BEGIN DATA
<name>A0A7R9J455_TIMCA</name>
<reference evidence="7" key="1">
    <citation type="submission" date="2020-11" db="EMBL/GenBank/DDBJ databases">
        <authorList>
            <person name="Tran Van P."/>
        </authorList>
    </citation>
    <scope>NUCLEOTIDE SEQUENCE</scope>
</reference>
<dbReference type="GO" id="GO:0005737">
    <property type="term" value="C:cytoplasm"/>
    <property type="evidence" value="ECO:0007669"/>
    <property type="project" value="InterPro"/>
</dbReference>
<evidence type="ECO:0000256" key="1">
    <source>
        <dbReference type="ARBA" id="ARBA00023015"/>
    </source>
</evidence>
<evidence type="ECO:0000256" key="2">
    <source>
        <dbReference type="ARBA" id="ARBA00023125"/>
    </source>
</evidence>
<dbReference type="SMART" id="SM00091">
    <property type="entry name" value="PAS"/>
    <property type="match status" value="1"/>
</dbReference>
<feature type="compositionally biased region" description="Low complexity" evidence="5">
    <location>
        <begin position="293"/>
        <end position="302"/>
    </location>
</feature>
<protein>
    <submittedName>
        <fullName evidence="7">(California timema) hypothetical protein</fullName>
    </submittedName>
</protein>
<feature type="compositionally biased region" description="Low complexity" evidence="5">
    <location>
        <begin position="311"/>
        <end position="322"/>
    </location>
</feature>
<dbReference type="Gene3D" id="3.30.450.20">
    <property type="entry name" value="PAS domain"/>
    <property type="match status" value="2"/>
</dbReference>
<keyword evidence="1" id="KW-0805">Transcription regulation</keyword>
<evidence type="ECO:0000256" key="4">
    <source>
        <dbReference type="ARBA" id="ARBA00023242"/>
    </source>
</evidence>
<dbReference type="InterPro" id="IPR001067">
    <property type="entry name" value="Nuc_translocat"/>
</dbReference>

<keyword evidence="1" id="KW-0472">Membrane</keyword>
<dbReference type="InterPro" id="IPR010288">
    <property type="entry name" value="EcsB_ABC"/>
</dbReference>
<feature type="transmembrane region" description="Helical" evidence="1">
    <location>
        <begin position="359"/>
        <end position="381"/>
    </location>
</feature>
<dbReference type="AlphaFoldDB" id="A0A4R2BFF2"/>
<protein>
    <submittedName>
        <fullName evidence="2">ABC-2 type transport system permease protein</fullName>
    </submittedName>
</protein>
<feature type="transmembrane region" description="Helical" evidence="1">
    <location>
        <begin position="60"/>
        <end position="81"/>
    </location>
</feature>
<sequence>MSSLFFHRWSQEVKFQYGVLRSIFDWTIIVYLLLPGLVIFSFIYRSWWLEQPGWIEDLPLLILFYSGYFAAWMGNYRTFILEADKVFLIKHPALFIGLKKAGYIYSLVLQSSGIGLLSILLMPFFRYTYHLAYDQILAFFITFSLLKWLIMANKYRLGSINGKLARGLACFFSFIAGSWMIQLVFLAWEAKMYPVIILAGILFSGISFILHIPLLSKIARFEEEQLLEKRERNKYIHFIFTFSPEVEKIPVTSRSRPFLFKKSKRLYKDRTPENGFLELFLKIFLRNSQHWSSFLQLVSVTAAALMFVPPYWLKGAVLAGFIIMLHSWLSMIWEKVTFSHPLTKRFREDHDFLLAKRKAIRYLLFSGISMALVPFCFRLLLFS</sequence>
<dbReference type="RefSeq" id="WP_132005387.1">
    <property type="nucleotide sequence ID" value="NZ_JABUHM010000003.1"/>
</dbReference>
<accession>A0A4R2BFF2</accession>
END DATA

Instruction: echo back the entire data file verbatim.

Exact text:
<name>A0A7R9J455_TIMCA</name>
<reference evidence="7" key="1">
    <citation type="submission" date="2020-11" db="EMBL/GenBank/DDBJ databases">
        <authorList>
            <person name="Tran Van P."/>
        </authorList>
    </citation>
    <scope>NUCLEOTIDE SEQUENCE</scope>
</reference>
<dbReference type="GO" id="GO:0005737">
    <property type="term" value="C:cytoplasm"/>
    <property type="evidence" value="ECO:0007669"/>
    <property type="project" value="InterPro"/>
</dbReference>
<evidence type="ECO:0000256" key="1">
    <source>
        <dbReference type="ARBA" id="ARBA00023015"/>
    </source>
</evidence>
<evidence type="ECO:0000256" key="2">
    <source>
        <dbReference type="ARBA" id="ARBA00023125"/>
    </source>
</evidence>
<dbReference type="SMART" id="SM00091">
    <property type="entry name" value="PAS"/>
    <property type="match status" value="1"/>
</dbReference>
<feature type="compositionally biased region" description="Low complexity" evidence="5">
    <location>
        <begin position="293"/>
        <end position="302"/>
    </location>
</feature>
<protein>
    <submittedName>
        <fullName evidence="7">(California timema) hypothetical protein</fullName>
    </submittedName>
</protein>
<feature type="compositionally biased region" description="Low complexity" evidence="5">
    <location>
        <begin position="311"/>
        <end position="322"/>
    </location>
</feature>
<dbReference type="Gene3D" id="3.30.450.20">
    <property type="entry name" value="PAS domain"/>
    <property type="match status" value="2"/>
</dbReference>
<keyword evidence="1" id="KW-0805">Transcription regulation</keyword>
<evidence type="ECO:0000256" key="4">
    <source>
        <dbReference type="ARBA" id="ARBA00023242"/>
    </source>
</evidence>
<dbReference type="InterPro" id="IPR001067">
    <property type="entry name" value="Nuc_translocat"/>
</dbReference>

<keyword evidence="1" id="KW-0472">Membrane</keyword>
<dbReference type="InterPro" id="IPR010288">
    <property type="entry name" value="EcsB_ABC"/>
</dbReference>
<feature type="transmembrane region" description="Helical" evidence="1">
    <location>
        <begin position="359"/>
        <end position="381"/>
    </location>
</feature>
<dbReference type="AlphaFoldDB" id="A0A4R2BFF2"/>
<protein>
    <submittedName>
        <fullName evidence="2">ABC-2 type transport system permease protein</fullName>
    </submittedName>
</protein>
<feature type="transmembrane region" description="Helical" evidence="1">
    <location>
        <begin position="60"/>
        <end position="81"/>
    </location>
</feature>
<sequence>MSSLFFHRWSQEVKFQYGVLRSIFDWTIIVYLLLPGLVIFSFIYRSWWLEQPGWIEDLPLLILFYSGYFAAWMGNYRTFILEADKVFLIKHPALFIGLKKAGYIYSLVLQSSGIGLLSILLMPFFRYTYHLAYDQILAFFITFSLLKWLIMANKYRLGSINGKLARGLACFFSFIAGSWMIQLVFLAWEAKMYPVIILAGILFSGISFILHIPLLSKIARFEEEQLLEKRERNKYIHFIFTFSPEVEKIPVTSRSRPFLFKKSKRLYKDRTPENGFLELFLKIFLRNSQHWSSFLQLVSVTAAALMFVPPYWLKGAVLAGFIIMLHSWLSMIWEKVTFSHPLTKRFREDHDFLLAKRKAIRYLLFSGISMALVPFCFRLLLFS</sequence>
<dbReference type="RefSeq" id="WP_132005387.1">
    <property type="nucleotide sequence ID" value="NZ_JABUHM010000003.1"/>
</dbReference>
<accession>A0A4R2BFF2</accession>